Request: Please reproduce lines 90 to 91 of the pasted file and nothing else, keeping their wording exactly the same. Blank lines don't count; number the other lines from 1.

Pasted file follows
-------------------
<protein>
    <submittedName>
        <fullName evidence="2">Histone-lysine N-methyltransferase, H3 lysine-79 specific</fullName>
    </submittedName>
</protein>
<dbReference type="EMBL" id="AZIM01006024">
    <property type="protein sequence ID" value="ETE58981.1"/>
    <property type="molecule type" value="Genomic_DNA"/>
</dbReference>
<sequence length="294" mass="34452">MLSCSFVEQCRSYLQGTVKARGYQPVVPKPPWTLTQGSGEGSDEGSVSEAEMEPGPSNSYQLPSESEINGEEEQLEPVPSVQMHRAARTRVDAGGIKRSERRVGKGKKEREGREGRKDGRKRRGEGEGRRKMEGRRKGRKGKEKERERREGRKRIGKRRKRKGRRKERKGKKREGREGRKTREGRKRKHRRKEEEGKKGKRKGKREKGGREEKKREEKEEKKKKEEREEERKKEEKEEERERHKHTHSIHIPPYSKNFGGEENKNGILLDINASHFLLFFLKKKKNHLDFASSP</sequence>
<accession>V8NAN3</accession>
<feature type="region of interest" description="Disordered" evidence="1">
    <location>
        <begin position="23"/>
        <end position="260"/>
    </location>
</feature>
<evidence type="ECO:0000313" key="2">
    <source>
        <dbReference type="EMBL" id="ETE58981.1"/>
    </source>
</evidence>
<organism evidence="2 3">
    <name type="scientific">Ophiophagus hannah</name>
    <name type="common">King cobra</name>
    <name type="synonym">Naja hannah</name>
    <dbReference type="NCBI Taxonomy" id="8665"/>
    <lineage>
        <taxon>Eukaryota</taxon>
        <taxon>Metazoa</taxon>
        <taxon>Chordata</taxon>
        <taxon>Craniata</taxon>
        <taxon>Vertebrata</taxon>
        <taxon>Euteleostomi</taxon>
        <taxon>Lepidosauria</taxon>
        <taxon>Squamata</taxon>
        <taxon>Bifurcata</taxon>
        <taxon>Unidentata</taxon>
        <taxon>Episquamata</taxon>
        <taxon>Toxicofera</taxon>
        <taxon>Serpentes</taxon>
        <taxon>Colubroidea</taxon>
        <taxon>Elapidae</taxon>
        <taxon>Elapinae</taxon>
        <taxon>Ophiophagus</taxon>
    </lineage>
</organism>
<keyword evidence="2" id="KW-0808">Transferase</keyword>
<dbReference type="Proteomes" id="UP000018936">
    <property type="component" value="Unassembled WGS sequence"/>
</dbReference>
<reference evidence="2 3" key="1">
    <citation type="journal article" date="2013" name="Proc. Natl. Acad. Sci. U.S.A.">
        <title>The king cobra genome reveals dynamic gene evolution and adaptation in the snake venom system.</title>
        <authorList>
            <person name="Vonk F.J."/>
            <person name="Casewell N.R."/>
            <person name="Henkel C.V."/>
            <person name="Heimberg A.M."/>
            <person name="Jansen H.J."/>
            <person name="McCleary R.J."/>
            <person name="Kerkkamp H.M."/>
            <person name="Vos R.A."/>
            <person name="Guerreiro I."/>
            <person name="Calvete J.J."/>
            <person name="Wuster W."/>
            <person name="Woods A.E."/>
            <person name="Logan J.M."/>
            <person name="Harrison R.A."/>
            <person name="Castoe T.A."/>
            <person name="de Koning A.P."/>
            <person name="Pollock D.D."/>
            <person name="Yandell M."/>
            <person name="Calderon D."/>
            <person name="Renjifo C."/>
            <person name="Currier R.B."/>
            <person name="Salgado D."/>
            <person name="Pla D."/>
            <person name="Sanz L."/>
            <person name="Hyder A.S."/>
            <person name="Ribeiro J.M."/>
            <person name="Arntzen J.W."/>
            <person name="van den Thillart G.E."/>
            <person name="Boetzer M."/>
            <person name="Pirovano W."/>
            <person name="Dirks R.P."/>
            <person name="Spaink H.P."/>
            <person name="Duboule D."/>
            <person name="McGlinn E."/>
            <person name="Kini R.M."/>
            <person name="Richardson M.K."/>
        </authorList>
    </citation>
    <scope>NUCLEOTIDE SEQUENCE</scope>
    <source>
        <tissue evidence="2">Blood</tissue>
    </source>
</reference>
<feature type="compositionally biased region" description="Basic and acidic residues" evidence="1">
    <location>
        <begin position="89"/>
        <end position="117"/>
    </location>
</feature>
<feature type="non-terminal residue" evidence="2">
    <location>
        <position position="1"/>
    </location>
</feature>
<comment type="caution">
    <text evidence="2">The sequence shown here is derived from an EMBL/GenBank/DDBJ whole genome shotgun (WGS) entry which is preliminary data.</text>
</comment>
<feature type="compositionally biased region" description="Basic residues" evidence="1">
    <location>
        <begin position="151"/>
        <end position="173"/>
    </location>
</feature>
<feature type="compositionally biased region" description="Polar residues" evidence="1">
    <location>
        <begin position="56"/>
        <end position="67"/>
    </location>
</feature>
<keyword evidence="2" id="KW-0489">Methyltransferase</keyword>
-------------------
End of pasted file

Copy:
            <person name="Kini R.M."/>
            <person name="Richardson M.K."/>